As the planet’s population grows, there will be ever more mouths to feed. But with what crops that is done will matter.
It’s a vicious cycle: climate change often negatively affects agricultural production while agricultural production itself, especially on a vast scale, impacts the climate.
And things are going to get worse. As the planet’s population grows, there will be ever more mouths to feed. Yet erratic weather patterns tend to reduce crop yields, thereby driving up the prices of essential dietary staples. “Climate change is acting as a brake,” notes Michael Oppenheimer, a professor of geosciences at Princeton University in the US. “We need yields to grow to meet growing demand, but already climate change is slowing those yields.”
Yet here’s the thing: not all crops affect the climate in the same way. Some are far more beneficial for the environment than others. Take legumes. Not only are beans, lentils and peas healthy foods, but they are also far more environmentally friendly than numerous other staple crops.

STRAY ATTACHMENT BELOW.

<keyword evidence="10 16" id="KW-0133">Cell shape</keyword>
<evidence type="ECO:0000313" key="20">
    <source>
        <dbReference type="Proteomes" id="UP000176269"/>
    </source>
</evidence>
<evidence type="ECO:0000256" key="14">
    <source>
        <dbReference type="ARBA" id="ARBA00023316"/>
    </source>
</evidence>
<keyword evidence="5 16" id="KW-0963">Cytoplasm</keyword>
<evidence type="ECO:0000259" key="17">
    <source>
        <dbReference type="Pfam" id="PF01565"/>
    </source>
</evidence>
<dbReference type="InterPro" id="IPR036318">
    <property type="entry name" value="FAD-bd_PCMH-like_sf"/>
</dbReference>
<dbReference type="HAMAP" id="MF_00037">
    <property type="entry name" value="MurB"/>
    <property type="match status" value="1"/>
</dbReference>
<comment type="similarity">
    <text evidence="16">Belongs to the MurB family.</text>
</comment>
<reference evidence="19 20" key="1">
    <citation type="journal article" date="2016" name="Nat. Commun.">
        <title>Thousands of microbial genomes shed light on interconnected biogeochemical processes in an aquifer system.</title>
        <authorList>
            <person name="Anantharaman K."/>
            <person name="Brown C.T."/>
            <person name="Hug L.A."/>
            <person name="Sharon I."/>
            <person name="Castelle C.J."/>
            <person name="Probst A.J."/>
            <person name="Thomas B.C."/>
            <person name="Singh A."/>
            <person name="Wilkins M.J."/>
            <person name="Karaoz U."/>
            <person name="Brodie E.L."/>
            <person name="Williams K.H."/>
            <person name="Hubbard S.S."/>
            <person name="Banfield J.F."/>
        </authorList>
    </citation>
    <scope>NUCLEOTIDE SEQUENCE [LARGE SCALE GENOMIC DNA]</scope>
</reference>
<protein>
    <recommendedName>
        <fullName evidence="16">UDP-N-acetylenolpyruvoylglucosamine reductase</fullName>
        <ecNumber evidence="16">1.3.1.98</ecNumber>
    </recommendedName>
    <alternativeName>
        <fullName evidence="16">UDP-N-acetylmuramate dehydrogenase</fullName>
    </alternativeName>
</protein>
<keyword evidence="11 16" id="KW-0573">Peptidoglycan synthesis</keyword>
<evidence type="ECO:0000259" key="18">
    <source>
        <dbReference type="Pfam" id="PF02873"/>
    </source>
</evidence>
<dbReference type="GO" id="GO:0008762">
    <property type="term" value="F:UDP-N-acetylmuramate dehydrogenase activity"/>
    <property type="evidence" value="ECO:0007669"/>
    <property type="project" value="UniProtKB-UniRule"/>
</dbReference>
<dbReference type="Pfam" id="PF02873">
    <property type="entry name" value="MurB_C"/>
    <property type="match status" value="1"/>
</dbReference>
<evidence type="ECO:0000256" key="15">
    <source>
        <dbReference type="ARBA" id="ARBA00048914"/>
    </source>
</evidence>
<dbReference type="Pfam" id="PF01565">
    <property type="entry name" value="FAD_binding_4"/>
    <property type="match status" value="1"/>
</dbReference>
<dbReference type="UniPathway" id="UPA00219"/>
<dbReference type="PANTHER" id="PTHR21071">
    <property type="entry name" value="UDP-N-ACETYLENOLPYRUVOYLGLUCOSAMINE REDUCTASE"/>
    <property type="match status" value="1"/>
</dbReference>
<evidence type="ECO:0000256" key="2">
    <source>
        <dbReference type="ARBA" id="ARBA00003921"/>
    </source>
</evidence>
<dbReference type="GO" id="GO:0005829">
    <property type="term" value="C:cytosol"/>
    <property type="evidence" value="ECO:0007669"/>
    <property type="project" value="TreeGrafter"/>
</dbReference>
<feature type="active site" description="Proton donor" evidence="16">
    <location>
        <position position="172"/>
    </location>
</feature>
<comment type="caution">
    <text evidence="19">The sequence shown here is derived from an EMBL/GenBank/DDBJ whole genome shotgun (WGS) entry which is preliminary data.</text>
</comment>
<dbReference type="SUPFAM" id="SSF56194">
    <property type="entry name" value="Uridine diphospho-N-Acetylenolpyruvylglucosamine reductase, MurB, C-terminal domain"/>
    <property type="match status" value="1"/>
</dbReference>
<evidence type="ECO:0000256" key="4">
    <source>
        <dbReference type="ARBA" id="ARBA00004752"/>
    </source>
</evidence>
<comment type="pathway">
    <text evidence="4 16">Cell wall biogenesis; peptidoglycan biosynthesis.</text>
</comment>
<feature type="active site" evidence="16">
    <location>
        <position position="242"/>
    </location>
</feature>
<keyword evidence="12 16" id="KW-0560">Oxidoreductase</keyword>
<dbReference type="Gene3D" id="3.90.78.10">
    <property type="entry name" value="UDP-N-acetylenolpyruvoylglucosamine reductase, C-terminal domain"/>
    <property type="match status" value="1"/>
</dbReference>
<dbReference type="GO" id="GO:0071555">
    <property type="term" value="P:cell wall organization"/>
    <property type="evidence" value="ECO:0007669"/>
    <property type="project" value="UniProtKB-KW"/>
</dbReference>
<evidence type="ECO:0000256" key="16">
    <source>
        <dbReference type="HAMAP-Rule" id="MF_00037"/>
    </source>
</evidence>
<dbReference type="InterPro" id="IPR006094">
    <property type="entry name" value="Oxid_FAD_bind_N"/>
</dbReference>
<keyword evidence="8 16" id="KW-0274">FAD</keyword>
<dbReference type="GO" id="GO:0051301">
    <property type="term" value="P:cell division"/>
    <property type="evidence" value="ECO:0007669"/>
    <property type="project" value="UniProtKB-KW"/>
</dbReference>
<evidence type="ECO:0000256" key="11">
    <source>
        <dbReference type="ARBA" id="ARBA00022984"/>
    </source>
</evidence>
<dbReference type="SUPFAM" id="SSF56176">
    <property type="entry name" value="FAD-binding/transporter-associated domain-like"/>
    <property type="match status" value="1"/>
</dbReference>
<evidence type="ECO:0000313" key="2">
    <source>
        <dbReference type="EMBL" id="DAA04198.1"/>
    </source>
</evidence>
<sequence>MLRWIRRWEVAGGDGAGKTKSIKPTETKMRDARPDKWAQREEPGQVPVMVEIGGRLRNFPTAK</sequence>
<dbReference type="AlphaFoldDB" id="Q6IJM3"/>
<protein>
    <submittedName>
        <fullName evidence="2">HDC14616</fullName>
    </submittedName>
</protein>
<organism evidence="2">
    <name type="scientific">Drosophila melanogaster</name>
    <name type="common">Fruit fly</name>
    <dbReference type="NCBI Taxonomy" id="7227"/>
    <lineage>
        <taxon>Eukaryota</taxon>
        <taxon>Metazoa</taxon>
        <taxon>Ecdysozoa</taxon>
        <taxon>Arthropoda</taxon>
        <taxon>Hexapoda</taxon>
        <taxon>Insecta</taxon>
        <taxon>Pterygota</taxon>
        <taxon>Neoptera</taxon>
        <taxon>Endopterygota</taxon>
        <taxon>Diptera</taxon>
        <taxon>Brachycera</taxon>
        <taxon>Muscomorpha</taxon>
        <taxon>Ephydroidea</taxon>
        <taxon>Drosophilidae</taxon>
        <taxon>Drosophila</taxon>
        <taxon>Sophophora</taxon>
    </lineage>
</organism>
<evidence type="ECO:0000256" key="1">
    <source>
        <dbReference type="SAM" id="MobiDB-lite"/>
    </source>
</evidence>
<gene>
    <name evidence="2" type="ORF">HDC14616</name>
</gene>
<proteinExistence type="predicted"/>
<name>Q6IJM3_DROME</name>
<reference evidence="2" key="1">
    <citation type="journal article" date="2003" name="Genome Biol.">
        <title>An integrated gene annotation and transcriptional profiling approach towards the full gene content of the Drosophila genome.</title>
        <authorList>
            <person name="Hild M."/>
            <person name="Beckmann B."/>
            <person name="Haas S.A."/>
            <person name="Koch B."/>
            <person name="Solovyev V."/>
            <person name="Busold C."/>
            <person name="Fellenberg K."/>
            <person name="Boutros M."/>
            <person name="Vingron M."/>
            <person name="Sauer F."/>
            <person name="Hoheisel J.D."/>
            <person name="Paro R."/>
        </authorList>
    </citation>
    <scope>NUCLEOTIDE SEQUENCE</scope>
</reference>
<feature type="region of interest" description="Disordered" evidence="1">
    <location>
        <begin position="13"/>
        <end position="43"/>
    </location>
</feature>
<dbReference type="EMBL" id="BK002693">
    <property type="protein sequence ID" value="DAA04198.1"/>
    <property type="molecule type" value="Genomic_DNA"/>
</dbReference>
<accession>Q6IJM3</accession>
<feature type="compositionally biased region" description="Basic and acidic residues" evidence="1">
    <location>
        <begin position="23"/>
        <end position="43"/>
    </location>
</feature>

Pulses, which are edible seeds in the legume family of plants, are highly water efficient requiring far less water to grown than, say, rice. And that matters because agriculture already accounts for some 70% of freshwater use around the planet and within a decade or so demand for fresh water is set to increase by another 50%.
Better yet: pulse cultivation comes with a low carbon footprint because they don’t require nitrogen fertilizers (which are in part produced from natural gas) thanks to their ability to obtain nitrogen directly from the air and convert it into nutrients. Growing pulses also makes soils fertile and that reduces the need of fertilizers for other crops too.
“Greenhouse gas emissions from agriculture, in large part, come from nitrogen fertilizers. Pulse crops have a lower carbon footprint than most foods, because they require a small amount fertilizer to grow,” explains Pulse Canada, an industry group. “Pulses have a special relationship with certain soil bacteria that have the ability to convert nitrogen in the air into a form of nitrogen that plants can use. This means that farmers need to add little or no nitrogen fertilizer to grow a pulse crop.”
Pulses are versatile and delicious foods that can be turned into an endless variety of dishes and snacks.